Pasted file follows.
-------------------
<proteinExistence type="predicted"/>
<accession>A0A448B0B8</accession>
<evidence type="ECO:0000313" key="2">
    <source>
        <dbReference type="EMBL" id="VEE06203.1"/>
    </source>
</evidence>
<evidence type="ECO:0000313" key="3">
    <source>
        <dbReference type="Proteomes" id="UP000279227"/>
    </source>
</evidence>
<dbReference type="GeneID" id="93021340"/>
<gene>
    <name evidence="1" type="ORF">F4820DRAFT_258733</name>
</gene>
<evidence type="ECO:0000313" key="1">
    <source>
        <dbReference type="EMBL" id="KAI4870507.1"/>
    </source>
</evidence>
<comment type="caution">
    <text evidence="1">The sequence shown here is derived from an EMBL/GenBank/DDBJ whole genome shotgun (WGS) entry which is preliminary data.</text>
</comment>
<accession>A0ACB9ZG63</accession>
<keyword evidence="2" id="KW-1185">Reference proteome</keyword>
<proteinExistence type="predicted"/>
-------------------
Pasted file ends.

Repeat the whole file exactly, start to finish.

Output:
<proteinExistence type="predicted"/>
<accession>A0A448B0B8</accession>
<evidence type="ECO:0000313" key="2">
    <source>
        <dbReference type="EMBL" id="VEE06203.1"/>
    </source>
</evidence>
<evidence type="ECO:0000313" key="3">
    <source>
        <dbReference type="Proteomes" id="UP000279227"/>
    </source>
</evidence>
<dbReference type="GeneID" id="93021340"/>
<gene>
    <name evidence="1" type="ORF">F4820DRAFT_258733</name>
</gene>
<evidence type="ECO:0000313" key="1">
    <source>
        <dbReference type="EMBL" id="KAI4870507.1"/>
    </source>
</evidence>
<comment type="caution">
    <text evidence="1">The sequence shown here is derived from an EMBL/GenBank/DDBJ whole genome shotgun (WGS) entry which is preliminary data.</text>
</comment>
<accession>A0ACB9ZG63</accession>
<keyword evidence="2" id="KW-1185">Reference proteome</keyword>
<proteinExistence type="predicted"/>